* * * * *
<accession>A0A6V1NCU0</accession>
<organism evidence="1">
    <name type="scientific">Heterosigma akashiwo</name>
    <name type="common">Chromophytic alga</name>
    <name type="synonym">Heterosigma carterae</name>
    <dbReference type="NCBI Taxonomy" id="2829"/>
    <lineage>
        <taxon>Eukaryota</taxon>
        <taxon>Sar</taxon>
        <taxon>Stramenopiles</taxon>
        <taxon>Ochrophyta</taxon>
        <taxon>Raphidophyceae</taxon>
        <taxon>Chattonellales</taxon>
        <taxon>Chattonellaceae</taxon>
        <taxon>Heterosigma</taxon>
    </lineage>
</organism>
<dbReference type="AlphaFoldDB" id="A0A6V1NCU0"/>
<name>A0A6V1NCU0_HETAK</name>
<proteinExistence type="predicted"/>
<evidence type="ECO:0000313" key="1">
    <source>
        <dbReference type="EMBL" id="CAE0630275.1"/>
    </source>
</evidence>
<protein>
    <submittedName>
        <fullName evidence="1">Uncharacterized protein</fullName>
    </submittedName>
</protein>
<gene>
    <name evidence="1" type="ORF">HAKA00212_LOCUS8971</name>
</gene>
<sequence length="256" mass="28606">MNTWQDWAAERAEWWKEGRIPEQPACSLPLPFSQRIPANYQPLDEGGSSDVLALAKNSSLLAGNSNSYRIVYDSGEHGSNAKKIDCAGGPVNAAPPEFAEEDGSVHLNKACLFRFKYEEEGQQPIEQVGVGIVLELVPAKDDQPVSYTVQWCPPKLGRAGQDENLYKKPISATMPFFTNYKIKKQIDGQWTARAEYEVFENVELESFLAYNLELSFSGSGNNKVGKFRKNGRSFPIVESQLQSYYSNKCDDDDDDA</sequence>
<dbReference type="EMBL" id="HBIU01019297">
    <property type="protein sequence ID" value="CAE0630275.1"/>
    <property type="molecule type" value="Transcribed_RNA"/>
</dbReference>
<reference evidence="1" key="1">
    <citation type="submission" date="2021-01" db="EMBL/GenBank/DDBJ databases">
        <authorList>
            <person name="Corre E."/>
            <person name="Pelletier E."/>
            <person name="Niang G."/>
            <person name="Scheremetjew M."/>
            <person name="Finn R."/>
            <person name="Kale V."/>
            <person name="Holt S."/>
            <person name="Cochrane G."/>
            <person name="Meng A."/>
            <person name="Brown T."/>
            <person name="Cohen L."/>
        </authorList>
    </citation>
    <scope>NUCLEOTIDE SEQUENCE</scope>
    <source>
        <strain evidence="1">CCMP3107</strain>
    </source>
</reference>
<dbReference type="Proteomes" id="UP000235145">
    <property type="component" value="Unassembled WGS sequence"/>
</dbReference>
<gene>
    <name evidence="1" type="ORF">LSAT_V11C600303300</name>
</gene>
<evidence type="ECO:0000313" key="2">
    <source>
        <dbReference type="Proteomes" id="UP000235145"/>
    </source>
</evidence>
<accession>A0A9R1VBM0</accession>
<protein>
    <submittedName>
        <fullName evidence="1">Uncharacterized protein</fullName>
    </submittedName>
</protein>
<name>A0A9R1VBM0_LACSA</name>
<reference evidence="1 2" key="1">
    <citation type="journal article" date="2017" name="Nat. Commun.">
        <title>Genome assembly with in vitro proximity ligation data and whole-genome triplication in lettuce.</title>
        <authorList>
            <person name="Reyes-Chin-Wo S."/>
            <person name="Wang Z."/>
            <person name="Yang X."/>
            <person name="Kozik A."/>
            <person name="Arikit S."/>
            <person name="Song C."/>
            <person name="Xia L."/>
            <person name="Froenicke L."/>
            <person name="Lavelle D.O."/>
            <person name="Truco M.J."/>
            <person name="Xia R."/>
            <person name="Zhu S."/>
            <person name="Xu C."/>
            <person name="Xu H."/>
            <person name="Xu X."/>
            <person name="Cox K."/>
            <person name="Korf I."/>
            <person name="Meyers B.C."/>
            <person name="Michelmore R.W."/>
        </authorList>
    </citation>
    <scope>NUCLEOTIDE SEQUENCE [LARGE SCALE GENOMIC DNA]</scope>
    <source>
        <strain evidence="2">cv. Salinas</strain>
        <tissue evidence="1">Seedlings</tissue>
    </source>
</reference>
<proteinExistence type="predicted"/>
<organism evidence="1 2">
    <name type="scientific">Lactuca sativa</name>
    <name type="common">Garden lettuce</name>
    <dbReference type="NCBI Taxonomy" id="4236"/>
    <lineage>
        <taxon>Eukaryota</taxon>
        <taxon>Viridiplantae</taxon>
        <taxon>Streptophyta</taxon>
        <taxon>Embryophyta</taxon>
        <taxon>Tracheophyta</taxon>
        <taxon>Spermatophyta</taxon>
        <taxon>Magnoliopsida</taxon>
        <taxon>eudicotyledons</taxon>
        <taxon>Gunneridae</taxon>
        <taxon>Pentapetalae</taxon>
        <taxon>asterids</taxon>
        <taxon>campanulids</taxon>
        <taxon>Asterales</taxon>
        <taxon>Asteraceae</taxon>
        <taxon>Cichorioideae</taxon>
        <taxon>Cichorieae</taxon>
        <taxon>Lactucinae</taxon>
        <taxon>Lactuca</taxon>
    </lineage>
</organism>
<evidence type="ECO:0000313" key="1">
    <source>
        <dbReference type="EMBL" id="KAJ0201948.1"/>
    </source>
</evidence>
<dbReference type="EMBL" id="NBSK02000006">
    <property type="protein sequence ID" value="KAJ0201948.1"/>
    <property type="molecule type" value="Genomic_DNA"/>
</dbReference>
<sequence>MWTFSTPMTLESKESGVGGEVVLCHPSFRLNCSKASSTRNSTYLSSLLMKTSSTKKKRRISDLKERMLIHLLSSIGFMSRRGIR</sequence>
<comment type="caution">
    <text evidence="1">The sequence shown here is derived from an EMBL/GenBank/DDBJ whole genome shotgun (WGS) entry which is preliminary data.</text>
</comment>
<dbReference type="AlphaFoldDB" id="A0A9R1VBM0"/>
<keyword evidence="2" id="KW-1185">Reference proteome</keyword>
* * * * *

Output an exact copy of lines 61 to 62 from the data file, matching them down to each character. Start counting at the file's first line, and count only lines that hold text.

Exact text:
    <property type="component" value="Unassembled WGS sequence"/>
</dbReference>